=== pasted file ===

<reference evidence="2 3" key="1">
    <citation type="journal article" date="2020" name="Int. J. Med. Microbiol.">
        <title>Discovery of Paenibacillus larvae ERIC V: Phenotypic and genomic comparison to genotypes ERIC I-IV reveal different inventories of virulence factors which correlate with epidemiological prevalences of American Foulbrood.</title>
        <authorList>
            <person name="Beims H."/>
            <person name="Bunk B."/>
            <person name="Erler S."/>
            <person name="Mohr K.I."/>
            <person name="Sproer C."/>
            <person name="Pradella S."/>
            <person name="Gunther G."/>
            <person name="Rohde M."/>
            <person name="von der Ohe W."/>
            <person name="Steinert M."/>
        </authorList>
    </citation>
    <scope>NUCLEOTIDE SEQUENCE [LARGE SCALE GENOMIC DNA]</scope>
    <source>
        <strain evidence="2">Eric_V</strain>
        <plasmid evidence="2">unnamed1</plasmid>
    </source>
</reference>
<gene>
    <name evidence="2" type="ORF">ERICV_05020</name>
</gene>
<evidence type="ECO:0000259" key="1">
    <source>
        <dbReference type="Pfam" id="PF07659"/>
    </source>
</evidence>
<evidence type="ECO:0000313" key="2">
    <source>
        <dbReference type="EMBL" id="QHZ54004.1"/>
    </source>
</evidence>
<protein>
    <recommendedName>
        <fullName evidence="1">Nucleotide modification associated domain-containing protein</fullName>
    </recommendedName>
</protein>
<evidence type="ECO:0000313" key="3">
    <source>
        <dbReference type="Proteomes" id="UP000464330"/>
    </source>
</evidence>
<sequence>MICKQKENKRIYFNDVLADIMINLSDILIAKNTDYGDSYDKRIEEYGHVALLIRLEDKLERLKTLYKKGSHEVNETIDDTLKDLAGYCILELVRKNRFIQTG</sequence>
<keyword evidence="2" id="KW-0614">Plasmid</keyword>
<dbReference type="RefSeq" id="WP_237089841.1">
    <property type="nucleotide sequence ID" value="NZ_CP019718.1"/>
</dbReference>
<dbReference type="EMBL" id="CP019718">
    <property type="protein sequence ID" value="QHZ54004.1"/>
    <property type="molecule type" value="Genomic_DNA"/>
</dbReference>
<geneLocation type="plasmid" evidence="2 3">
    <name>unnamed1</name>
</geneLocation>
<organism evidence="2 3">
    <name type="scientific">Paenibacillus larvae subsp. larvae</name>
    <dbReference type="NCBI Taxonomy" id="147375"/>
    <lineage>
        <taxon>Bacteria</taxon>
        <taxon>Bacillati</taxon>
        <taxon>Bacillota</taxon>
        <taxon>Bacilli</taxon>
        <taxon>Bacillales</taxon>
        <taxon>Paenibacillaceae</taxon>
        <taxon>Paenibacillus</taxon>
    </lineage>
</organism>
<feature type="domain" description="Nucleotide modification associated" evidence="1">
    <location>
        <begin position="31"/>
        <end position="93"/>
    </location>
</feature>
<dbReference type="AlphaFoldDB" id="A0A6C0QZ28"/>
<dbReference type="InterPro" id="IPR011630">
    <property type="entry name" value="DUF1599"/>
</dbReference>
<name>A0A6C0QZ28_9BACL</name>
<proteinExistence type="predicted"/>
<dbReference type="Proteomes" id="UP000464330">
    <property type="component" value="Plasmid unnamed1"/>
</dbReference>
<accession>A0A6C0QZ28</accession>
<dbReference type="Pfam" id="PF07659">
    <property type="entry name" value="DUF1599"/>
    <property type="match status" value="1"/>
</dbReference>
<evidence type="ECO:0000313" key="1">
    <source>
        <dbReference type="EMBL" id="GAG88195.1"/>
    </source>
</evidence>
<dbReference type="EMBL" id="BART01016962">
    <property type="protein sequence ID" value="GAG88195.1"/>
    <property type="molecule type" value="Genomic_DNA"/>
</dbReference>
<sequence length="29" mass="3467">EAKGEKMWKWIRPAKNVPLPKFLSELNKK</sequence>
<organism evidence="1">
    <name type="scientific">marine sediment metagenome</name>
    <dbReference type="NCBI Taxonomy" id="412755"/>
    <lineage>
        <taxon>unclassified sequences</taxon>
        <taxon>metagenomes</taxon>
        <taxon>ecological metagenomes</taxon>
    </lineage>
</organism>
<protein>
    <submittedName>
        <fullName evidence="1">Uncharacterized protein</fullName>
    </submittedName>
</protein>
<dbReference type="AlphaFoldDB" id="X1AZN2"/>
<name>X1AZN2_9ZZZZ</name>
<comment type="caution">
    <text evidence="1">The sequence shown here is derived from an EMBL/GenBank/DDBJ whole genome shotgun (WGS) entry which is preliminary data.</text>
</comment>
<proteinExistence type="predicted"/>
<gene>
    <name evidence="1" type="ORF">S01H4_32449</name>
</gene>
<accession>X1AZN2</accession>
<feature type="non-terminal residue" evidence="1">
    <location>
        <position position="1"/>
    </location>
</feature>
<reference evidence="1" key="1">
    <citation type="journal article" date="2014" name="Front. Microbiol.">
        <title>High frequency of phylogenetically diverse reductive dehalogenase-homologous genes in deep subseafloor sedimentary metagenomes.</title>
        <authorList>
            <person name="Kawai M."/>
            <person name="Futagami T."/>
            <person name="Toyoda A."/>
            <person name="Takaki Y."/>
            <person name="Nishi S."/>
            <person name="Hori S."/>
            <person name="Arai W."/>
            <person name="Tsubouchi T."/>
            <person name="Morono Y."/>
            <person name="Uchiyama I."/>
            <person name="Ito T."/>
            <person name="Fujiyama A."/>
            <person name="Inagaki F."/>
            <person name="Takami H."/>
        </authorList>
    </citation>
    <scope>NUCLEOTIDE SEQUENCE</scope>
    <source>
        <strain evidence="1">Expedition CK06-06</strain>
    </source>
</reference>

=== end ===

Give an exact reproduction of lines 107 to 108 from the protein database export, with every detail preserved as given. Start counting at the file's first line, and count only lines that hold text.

        <taxon>ecological metagenomes</taxon>
    </lineage>